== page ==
Lags in the system mean that we have so far experienced only the very mildest of the effects of the ever-growing heat imbalance in our climate system. In July, another stark regional landmark was recorded. In the course of just four days, surface ice melt spread from 40 to 97 per cent of Greenland. “This was so extraordinary that at first I questioned the result: was this real or was it due to a data error?”, said Son Nghiem of Nasa. Meanwhile, in the period between 2003-2008, more than two thousand billion tonnes of land ice from Greenland, Antarctica and Alaska have melted.

As the Arctic summer ice pack is floating, its melt does not directly raise sea levels, but as it spirals towards final destruction, all bets are off as to the stability of the adjacent massive land-based Greenland ice pack. There is enough frozen water locked up here to raise global sea levels by 6-7 metres over time.

One man’s global catastrophe is another’s commercial opportunity. Governments and energy companies, notably Shell, are busy jostling to be in position to loot the Pandora’s Box of oil and minerals hidden beneath the region’s fast-disappearing ice. In truth, this follows the same perverse logic as setting your house on fire to keep yourself warm.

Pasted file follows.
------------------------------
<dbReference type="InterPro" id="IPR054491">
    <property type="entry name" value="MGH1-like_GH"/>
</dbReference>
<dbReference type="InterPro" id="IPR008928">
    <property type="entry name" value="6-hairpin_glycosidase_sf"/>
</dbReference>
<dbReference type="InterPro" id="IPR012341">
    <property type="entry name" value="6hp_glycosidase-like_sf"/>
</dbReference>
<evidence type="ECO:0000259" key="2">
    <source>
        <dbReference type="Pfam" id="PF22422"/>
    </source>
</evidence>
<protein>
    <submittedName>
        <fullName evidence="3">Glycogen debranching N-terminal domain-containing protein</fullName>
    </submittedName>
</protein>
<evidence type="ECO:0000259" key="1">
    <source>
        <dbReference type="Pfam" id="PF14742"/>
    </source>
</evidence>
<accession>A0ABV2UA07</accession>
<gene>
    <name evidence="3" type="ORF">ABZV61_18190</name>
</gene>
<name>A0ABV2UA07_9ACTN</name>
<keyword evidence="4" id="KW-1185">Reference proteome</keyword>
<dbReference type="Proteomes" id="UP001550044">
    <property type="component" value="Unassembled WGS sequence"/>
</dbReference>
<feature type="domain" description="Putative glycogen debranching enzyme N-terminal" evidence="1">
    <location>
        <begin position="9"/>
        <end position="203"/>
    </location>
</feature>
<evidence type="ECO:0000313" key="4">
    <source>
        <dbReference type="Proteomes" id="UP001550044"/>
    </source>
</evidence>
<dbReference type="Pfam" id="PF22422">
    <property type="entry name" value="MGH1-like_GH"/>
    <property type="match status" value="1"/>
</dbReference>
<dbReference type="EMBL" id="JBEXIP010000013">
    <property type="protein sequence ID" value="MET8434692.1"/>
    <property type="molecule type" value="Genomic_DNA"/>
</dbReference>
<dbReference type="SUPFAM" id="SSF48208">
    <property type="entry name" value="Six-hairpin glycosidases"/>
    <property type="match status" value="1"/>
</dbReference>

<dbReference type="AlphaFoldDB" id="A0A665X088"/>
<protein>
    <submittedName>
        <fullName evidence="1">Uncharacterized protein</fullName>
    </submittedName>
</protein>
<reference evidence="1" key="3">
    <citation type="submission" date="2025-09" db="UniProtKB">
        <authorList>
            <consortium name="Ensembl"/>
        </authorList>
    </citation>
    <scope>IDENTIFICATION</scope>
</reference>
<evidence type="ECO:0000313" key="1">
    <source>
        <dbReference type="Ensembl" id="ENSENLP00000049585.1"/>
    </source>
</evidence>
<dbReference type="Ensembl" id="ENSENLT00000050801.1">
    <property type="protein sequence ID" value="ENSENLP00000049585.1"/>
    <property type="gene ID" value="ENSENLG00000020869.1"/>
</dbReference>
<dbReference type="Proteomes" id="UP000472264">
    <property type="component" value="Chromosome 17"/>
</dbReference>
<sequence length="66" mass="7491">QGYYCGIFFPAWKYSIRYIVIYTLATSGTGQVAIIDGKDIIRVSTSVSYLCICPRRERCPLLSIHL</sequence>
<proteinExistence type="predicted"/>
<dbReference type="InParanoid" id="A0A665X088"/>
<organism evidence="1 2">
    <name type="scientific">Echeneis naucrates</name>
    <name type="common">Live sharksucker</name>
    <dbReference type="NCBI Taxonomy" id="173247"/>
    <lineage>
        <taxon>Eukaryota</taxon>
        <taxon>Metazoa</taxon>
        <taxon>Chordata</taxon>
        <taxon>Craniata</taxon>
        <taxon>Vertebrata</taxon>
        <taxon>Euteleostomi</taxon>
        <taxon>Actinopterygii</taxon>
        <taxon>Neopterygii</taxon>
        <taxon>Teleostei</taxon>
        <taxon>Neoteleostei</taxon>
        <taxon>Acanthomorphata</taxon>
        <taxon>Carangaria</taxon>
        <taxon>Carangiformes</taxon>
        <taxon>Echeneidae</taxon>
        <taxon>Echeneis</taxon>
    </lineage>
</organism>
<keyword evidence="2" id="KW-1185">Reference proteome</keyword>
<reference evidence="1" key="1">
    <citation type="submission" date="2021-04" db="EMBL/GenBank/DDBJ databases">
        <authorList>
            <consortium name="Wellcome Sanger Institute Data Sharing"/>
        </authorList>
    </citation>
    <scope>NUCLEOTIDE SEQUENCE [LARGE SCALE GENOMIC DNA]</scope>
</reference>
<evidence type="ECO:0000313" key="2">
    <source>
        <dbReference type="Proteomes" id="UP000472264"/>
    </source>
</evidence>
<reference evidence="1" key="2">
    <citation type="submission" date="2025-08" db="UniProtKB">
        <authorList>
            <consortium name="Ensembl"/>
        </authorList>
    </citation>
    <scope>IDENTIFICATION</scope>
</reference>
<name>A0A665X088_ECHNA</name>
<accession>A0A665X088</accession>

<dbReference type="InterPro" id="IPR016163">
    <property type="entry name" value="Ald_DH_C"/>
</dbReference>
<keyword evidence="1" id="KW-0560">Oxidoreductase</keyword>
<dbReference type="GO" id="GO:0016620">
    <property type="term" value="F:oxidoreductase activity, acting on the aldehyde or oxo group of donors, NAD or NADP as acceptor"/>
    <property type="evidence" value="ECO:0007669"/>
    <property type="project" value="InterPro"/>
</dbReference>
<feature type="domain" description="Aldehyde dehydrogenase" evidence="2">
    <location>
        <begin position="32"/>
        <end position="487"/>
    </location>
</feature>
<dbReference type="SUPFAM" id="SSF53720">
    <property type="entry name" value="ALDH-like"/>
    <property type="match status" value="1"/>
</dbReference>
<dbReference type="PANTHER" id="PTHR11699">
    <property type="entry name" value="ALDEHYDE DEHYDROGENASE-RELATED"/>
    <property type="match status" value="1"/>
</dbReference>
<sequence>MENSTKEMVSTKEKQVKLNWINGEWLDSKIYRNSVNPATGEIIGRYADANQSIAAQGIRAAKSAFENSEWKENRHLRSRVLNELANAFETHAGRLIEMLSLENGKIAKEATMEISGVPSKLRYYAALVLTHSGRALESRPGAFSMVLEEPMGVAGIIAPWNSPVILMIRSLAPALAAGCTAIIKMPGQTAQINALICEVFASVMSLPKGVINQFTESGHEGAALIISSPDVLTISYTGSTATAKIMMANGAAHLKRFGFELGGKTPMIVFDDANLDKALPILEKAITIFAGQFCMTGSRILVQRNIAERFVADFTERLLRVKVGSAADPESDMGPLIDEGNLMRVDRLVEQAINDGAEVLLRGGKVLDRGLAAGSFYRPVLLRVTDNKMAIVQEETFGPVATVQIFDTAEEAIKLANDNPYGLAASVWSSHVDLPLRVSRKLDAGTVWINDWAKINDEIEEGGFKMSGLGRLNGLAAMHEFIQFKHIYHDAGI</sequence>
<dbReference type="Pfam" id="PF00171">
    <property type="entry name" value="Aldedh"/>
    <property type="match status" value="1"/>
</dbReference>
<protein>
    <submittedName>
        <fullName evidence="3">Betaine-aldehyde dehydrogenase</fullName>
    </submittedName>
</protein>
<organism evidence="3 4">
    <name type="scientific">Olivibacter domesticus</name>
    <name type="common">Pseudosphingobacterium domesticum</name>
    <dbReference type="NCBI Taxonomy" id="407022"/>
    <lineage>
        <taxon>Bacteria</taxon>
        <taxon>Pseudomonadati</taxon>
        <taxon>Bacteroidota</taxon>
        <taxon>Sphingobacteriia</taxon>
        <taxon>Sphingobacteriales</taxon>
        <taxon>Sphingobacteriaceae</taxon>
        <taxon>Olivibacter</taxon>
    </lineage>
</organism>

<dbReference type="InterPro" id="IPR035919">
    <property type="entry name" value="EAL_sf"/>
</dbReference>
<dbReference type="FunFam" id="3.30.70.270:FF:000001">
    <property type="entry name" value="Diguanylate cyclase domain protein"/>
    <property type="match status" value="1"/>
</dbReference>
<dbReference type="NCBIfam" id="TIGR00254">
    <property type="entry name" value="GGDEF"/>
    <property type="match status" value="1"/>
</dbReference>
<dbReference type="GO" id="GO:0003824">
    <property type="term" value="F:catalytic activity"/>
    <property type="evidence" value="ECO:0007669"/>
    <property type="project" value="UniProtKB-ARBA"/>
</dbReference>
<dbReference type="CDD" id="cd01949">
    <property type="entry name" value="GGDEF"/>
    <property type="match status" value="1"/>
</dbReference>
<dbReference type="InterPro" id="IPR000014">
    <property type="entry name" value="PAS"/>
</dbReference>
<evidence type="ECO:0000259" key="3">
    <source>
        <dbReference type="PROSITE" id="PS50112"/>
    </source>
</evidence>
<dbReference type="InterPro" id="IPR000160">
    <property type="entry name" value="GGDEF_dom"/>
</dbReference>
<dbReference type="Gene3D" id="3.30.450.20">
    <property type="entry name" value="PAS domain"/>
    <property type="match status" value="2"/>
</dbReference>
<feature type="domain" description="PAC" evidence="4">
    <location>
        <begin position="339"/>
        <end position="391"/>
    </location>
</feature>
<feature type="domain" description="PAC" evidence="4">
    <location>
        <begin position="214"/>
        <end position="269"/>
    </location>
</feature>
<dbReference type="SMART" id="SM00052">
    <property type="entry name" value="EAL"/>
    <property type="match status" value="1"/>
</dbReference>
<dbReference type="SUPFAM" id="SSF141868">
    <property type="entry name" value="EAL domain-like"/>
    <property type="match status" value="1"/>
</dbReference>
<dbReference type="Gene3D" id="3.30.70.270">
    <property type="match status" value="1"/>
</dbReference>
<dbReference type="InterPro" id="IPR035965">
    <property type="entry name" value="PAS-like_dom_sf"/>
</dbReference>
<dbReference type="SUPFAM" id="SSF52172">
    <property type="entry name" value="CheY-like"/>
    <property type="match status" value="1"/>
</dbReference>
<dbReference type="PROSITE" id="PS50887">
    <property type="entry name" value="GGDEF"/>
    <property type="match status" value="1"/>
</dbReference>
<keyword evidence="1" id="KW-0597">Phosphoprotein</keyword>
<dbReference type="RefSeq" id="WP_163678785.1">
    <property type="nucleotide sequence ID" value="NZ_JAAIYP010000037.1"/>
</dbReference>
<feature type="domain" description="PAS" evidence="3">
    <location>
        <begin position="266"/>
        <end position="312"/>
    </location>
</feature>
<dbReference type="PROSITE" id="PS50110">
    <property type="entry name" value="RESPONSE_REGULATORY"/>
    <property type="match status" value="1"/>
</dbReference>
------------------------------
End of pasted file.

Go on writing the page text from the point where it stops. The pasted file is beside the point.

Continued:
John Gibbons is an environmental writer and commentator.
He is on Twitter: @think_or_swim

ThinkOrSwim is a blog focusing on the inter-related crises involving climate change, sustainability, resource depletion, energy and biodiversity loss
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7 Responses to The Arctic ice cap is melting – and with it goes our future

  1. Klem says:

    But on the other hand, the Antarctic is growing at an alarming rate, it now has the greatest ice extent ever recorded.  The Antarctic ice cap is growing – and with it goes our future.

  2. John Gibbons says:

    “Satellites measure Antarctica is gaining sea ice but losing land ice at an accelerating rate which has implications for sea level rise.